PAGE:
There’s plenty of intrigue and enjoyment to be found in Cauldron Black Ram’s fourth full-length, ‘Slaver’, which is sure to hold your attention over the course of its 36-minute duration. The Australians have always adopted a decidedly unique and novel approach to Black / Death Metal – a tactic which is besieged with clear danger (for every Nile in the world there are a hundred Lawnmower Deths), but they avoid falling into the dreaded ‘novelty band’ category and instead have produced hereon a thoroughly commendable collection of memorable songs.
Featuring two members of cult Funeral Doom outfit Mournful Congregation, Cauldron Black Ram focus more on debauchery than despair, their mid-paced hybrid of Death Metal and Black Metal bouncing along rather jubilantly, like a less-theatrical Cultes Des Ghoules or Grand Belial’s Key without the overt anti-Christianity, even hints of Autopsy lurking in the cocktail of gruesome skulduggery (no more so than on ‘Graves Awaiting Corpses’) as well as keen dollops of Heavy Metal and Thrash Metal – quite the concoction.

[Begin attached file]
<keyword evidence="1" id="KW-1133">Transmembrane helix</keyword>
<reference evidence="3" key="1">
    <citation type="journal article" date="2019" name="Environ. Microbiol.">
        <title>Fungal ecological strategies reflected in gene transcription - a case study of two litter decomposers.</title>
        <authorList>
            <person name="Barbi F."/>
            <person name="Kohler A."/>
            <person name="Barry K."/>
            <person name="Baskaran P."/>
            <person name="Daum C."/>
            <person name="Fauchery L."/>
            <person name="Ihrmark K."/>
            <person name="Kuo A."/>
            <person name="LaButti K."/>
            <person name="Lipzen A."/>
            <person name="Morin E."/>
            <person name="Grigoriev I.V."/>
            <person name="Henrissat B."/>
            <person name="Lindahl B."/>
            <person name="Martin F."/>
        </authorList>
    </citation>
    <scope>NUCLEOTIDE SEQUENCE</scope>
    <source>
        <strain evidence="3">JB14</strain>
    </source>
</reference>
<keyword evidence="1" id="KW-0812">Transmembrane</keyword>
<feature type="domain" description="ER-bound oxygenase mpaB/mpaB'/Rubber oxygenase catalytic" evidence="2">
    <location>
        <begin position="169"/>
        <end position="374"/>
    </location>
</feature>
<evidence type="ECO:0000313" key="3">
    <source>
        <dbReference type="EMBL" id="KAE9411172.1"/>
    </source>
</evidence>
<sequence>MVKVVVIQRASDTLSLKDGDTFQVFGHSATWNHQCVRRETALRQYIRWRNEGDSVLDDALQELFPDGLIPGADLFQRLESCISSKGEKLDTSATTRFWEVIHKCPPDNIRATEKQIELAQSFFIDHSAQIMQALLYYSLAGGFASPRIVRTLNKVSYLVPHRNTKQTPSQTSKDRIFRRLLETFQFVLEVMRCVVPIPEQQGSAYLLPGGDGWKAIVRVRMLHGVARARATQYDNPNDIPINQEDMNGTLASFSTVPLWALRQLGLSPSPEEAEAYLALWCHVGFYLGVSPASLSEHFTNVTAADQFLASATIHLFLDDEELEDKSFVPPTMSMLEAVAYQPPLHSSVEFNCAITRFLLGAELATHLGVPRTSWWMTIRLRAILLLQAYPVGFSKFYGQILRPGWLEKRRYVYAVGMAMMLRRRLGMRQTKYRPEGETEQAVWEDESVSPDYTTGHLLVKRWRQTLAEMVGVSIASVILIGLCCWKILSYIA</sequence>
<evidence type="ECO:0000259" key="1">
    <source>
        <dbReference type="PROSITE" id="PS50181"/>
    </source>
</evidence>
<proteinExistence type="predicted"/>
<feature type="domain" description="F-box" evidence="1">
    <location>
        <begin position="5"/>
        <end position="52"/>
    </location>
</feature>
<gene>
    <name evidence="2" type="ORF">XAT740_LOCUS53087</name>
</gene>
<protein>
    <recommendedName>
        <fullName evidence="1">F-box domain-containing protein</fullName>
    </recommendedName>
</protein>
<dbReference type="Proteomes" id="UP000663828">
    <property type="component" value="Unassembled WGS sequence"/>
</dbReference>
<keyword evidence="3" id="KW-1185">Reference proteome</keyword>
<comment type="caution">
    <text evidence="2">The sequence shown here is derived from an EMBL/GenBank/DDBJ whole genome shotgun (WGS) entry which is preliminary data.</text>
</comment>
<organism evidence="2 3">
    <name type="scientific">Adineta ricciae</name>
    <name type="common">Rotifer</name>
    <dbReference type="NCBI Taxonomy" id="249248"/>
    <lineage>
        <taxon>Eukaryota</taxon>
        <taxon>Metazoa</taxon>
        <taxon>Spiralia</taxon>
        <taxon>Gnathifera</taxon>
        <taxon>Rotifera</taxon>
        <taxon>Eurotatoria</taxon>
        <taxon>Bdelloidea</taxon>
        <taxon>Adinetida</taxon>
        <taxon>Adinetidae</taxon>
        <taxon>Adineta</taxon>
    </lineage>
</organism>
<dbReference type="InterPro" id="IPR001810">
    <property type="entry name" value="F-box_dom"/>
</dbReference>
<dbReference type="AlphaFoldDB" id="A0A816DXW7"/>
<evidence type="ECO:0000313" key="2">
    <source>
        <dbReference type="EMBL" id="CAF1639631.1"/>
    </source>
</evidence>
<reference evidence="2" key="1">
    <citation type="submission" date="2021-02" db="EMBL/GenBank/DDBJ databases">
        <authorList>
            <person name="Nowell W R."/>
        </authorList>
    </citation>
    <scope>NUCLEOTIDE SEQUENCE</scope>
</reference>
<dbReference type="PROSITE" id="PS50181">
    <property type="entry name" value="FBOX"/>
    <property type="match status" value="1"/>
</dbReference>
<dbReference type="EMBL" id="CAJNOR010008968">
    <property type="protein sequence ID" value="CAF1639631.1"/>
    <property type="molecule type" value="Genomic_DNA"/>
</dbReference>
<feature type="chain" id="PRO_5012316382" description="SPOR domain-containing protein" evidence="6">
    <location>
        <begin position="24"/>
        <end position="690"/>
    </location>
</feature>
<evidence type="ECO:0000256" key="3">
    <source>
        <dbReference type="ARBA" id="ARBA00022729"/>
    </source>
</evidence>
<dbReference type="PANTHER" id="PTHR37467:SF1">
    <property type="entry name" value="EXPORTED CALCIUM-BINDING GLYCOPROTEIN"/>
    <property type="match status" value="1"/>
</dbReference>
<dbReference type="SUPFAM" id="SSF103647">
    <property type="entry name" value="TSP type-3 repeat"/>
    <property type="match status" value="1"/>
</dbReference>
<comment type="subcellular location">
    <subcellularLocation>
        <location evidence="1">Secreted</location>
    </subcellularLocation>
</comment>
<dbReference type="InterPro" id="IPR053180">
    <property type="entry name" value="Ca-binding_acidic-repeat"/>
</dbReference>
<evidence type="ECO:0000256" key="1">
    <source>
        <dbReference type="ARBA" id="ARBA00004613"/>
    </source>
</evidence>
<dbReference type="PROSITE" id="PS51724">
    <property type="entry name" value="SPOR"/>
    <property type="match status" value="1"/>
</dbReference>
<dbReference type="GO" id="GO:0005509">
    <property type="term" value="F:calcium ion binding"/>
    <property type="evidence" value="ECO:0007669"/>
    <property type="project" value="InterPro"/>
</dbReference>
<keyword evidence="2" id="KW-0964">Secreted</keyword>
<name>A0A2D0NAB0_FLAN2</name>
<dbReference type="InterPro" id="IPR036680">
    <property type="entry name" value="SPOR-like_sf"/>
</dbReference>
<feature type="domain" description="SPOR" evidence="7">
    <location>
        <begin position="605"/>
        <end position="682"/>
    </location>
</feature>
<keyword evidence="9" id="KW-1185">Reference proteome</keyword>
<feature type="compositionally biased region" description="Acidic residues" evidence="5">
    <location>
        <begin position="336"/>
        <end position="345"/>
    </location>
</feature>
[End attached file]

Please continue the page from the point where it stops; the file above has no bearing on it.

Rolling, spiralling drums are to the forefront, maintaining the momentum with mockery and malevolence as blood is shed with gleeful indifference on the band’s first album in six years, the riffs simple but effective, as are the strangely futuristic vocals. Strong song-writing is to the fore as Cauldron Black Ram embellish their hard-earned reputation as the darkest storytellers on the high seas. Likewise, the musicianship is flawless. Thus, ‘Slaver’ is an album that you couldn’t really regret buying.